The Team GB Awards are back and this year we’re giving you, the fans, the chance to crown the nation's most inspirational moment from the PyeongChang 2018 Olympic Winter Games.
The Great Britain’s Choice Award recognises four nominees who all produced memorable performances at the Winter Olympics in February.
Whether that was winning medals, making history or showing incredible determination against the odds, each of the nominees inspired the nation in PyeongChang. Now it’s up to you to decide who should win the Great Britain’s Choice Award.
- Andrew Musgrave: Cross-Country Skiing
- Billy Morgan: Snowboarding
- Elise Christie: Short Track Speed Skating
- Laura Deas & Lizzy Yarnold: Skeleton
CLICK HERE TO VOTE
The winner will be announced as part of the Team GB Awards at the Team GB Ball on the evening of the 13th September. More details on the Ball can be found by clicking here.
Historically, Team GB have not been a force in Olympic cross-country skiing but Andrew Musgrave has been on a mission to change that in recent years and almost pulled off the result of the Games in the men’s skiathlon.
Musgrave, who lives and trains in Norway these days, took on the might of the Norwegians in their national sport, eventually finishing seventh in PyeongChang and recording Britain’s best ever Olympic cross-country skiing result.
The Scot had moved into second place in the race with 5km of the 30km remaining before being overhauled in the final lap as Simen Hegstad Krueger led home a Norwegian clean sweep, to underline just why they call it Nordic skiing.
It would have been Team GB’s first medal at the Games in February but Musgrave’s performance gave the team a huge boost and the nation dared to dream of cross-country skiing podium success.
The ultimate final flourish. Billy Morgan’s snowboard Big Air bronze medal capped off a record-breaking Games for Team GB.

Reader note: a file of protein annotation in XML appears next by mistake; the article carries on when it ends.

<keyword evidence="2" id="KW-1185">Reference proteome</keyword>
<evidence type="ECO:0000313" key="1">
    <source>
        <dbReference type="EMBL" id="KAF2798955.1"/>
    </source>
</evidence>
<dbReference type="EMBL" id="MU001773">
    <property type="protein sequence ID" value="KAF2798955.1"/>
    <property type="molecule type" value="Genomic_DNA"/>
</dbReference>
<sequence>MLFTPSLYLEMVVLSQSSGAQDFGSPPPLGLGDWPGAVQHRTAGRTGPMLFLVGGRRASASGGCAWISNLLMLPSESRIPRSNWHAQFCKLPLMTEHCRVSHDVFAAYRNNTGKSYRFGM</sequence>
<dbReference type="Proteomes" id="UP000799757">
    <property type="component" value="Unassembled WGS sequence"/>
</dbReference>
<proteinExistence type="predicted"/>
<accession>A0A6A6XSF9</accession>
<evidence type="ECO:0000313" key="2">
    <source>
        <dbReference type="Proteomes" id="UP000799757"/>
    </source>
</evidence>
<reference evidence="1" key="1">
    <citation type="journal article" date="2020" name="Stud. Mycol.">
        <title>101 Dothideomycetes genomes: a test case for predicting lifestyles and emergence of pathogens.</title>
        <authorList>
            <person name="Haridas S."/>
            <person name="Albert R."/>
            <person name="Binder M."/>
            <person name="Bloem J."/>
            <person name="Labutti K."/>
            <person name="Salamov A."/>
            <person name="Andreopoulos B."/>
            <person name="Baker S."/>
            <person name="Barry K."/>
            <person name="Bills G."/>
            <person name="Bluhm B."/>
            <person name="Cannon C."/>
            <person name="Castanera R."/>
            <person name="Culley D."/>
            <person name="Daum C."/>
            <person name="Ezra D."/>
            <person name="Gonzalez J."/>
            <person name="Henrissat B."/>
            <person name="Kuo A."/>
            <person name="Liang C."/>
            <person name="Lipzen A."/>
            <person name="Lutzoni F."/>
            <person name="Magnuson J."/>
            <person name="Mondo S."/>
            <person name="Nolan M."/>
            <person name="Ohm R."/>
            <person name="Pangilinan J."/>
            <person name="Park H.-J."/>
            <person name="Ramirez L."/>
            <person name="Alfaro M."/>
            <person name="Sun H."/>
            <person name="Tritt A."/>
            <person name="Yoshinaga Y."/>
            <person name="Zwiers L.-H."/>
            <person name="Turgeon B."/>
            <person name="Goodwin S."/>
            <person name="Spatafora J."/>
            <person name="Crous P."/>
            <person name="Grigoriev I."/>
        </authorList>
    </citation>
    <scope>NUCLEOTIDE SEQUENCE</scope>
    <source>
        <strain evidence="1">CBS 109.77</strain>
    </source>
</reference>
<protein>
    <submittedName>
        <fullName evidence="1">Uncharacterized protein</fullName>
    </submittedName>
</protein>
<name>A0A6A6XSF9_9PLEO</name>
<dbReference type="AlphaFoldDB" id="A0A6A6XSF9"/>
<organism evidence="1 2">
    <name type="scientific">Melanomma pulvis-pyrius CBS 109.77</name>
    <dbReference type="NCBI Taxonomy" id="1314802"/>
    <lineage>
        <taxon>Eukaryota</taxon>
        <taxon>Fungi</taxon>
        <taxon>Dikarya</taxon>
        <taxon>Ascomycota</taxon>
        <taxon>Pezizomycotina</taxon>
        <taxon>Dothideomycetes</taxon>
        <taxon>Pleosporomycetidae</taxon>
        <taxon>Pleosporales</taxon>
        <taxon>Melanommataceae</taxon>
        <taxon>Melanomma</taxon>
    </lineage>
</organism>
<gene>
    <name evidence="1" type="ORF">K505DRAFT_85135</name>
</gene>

Not only was the medal the team’s fifth and thus ensured Britain’s best ever haul from a Winter Olympics but Morgan’s bronze was secured in style in what was Big Air’s Games debut.
Morgan fell on his first jump but recorded 82.50 on run two and 85.50 on his final run with a front-side 1440 triple with mute and tail-grab.
The Southampton snowboarder has never landed the trick in competition before and knew he needed two perfect runs to be in the with a chance of the medals.
“I'm 28 years old and I've maxed the limit of what my body can be scared about," he said after the final. "It's the best feeling, the pay-off after you do something you are scared about and you land on your feet, that's why we do this.
"For that last trick I pushed all the fear to one side, I was like, even if I completely wreck myself it doesn't matter, I'm just going to go and do it. "
Elise Christie’s PyeongChang 2018 story captivated the nation and captured the hearts of those who watched her on the ice in South Korea.
Christie’s ankle injury in the 1500m heats may well have ruled her out of any other race but, spurred on by the support from the British public, the Scot made the starting line for 1000m just three days later.
Despite being unable to skate anywhere near her best, Christie pushed through the pain to finish the heat in second. A further disqualification ended her Games but it was the courage of an injured athlete with the eyes of the world watching her heartbreak that gripped the British public.
At the end of the Games Christie said: “I would just like to thank all the kids who have sent me messages saying they are inspired. They have no idea how much that means to me. The fact five, six, seven-year-olds find me inspiring brings tears to my eyes.”
Lizzy Yarnold and Laura Deas
Making history is what Lizzy Yarnold does it seems but at PyeongChang 2018 this was taken to a new level as her and Laura Deas became the first two Team GB winter athletes to win multiple medals in a single event.
The 2018 Olympic women’s skeleton final will go down in British sporting history as Yarnold superbly defended her Olympic crown and Deas jumped from fourth to third with her final run of the Games to clinch bronze.
It was a special moment to see both women stood on the podium together collecting their medals and also meant that British women had won skeleton medals at each of the last five Winter Olympics.